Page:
An espionage-focused hacker group, Bitter APT, known for targeting China, Pakistan, and Saudi Arabia, has allegedly added Bangladeshi government organisations to its list of targets.
The development comes as part of an ongoing campaign of Bitter Apt that commenced in August last year, reported a number of cybersecurity based news sites on Wednesday.
Bitter, aka APT-C-08 or T-APT-17, is suspected to be a South Asian hacking group motivated primarily by intelligence gathering, with its prominent targets including the energy, engineering and government sectors.
As per the findings of cybersecurity firm Cisco Talos, the ongoing campaign targeted an elite unit of the Bangladesh government with a themed lure document alleging to relate to the regular operational tasks in the victim's organisation.
The lure document is a spear-phishing email sent to high-ranking officers of the Rapid Action Battalion (RAB), Cisco Talos added, saying that such emails contain either a malicious RTF document or a Microsoft Excel spreadsheet weaponized to exploit known vulnerabilities.
However, TBS tried to reach RAB high officials regarding this cyber-attack and did not get any comment on the matter.
ANM Imranuddin Khan, assistant director of RAB Legal & Media wing told TBS that their media wing director is out of the country now.
"We can't comment on the issue right now. Once he is back in the country he can comment," added Imranuddin.
TBS also tried to contact RAB Deputy Director Major Roisul Azam about the issue, but he was unavailable for comment.
The originating IP address and header information indicated that the emails were sent from mail servers based in Pakistan and the actor spoofed the sender details to make the email appear as though it was sent from Pakistani government organisations.
Cisco Talos compiled a list of fake sender email addresses from this campaign.
Once the victim opens the maldoc, the Equation Editor application is automatically launched to run the embedded objects containing the shellcode to exploit known vulnerabilities described as CVE-2017-11882, CVE-2018-0798 and CVE-2018-0802 – all in Microsoft Office – which then download the trojan from the hosting server and run it on the victim's machine.
The trojan masquerades as a Windows Security update service and allows the malicious actor to perform remote code execution, opening the door to other activities by installing other tools. In this campaign, the trojan runs itself but the actor has other RATs and downloaders in their arsenal.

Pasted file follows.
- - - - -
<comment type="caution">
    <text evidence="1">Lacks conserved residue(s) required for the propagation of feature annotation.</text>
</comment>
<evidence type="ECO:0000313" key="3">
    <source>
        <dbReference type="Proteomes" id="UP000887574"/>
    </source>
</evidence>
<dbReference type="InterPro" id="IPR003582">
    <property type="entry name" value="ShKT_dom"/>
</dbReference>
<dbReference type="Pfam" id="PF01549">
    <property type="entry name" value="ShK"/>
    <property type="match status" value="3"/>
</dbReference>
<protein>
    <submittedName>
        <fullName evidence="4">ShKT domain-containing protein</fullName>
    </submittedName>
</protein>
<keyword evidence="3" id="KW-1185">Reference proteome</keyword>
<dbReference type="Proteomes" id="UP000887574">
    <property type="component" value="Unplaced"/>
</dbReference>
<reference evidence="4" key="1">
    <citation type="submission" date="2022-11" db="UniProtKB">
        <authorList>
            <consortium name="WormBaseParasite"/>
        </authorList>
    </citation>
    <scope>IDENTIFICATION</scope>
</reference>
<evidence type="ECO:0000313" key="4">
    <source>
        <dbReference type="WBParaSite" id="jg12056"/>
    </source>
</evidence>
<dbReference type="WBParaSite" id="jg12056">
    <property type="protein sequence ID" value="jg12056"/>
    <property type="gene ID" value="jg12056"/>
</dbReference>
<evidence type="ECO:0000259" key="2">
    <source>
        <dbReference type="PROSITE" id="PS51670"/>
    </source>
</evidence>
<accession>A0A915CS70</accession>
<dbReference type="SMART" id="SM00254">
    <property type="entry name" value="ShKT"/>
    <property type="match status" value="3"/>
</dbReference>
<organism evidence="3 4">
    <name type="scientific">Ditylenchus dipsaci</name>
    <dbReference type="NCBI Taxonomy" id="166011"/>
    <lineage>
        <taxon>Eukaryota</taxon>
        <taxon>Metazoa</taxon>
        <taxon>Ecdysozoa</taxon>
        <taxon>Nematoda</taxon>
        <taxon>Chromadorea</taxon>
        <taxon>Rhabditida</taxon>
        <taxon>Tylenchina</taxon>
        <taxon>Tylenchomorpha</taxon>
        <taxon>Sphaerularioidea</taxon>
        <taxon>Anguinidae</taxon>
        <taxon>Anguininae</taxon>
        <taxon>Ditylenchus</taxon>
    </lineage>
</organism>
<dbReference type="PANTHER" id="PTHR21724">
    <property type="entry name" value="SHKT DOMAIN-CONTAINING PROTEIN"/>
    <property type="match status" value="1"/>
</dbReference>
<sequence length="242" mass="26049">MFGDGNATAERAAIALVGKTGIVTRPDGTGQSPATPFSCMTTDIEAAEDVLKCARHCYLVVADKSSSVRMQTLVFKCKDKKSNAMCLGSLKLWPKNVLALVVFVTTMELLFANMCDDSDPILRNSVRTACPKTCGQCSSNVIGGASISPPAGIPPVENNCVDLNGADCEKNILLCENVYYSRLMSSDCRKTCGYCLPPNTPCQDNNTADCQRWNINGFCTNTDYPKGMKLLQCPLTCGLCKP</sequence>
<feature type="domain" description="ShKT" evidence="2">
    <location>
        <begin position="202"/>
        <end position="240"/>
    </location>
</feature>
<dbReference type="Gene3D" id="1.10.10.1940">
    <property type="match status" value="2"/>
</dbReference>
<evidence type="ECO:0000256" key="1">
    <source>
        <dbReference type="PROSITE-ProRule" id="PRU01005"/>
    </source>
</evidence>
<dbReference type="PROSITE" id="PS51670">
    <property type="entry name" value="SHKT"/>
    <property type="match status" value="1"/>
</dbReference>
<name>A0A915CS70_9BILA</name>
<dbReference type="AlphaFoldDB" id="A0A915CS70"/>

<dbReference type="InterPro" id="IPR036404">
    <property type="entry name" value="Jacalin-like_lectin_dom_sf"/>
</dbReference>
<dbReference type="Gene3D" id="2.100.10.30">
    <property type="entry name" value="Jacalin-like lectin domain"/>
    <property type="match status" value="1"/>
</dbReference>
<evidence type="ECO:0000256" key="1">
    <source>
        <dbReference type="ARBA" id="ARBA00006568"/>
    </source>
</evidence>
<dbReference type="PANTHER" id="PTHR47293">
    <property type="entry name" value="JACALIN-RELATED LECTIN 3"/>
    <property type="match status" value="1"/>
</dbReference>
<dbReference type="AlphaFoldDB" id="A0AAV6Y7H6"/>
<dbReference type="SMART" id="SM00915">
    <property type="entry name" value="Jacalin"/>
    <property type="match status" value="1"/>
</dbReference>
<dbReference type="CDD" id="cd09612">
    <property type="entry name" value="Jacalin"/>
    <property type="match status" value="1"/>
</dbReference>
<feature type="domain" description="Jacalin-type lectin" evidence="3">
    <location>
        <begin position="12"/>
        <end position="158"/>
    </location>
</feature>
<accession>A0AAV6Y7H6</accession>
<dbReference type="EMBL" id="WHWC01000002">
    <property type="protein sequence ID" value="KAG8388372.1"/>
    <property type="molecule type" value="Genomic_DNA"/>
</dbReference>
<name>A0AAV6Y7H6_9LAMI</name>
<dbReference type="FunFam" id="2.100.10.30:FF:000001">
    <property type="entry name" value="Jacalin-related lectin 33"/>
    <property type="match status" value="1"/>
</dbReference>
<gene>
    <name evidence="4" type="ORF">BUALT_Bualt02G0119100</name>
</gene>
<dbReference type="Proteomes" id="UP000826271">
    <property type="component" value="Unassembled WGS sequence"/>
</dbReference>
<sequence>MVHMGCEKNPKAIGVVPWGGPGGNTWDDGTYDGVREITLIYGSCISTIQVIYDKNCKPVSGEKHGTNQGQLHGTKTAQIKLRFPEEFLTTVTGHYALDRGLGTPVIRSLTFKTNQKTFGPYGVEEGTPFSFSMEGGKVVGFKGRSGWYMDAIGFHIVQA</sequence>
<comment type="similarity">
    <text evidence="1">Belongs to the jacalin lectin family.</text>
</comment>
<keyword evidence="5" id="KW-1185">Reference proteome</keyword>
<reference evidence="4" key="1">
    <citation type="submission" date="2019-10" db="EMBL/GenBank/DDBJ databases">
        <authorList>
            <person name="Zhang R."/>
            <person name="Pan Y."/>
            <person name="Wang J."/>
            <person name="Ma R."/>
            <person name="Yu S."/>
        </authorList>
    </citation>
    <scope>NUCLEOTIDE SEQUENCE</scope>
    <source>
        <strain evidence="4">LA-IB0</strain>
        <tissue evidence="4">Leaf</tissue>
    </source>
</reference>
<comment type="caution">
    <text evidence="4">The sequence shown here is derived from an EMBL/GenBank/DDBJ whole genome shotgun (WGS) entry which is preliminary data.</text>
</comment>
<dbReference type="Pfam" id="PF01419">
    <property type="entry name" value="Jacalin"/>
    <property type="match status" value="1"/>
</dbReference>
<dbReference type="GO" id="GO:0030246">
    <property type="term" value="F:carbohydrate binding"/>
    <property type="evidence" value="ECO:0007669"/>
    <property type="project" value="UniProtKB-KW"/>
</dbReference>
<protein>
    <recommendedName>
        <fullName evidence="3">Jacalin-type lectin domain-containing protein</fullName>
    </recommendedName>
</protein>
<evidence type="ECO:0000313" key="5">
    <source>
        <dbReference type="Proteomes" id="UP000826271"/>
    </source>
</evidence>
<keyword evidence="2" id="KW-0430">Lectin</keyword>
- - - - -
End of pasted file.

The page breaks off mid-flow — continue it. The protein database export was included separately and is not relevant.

The cyber security firm commented that such surveillance campaigns could allow threat actors to access the organisation's confidential information and give their handlers an advantage over their competitors, regardless of whether they are state-sponsored.
"Bangladesh fits the profile we have defined for this threat actor, previously targeting Southeast Asian countries including China, Pakistan, and Saudi Arabia," Vitor Ventura, lead security researcher at Cisco Talos (EMEA and Asia), was quoted as saying by The Hacker News.
"And now, in this latest campaign, they have widened their reach to Bangladesh. Any new country in southeast Asia being targeted by Bitter APT shouldn't be of surprise," he added.
The cybersecurity expert said that the actors (hackers) often change their tools to avoid detection or attribution and this is part of the lifecycle of a threat actor showing its capability and determination.
As is typically observed in other social engineering attacks of this kind, the missives are designed to lure the recipients into opening a weaponised RTF document or a Microsoft Excel spreadsheet that exploits previously known flaws in the software to deploy a new trojan dubbed "ZxxZ."
ZxxZ, named so after a separator used by the malware when sending information back to the C2 server, is a 32-bit Windows executable compiled in Visual C++.
While the malicious RTF document exploits a memory corruption vulnerability in Microsoft Office's Equation Editor (CVE-2017-11882), the Excel file abuses two remote code execution flaws, CVE-2018-0798 and CVE-2018-0802, to activate the infection sequence, wrote The Hacker News.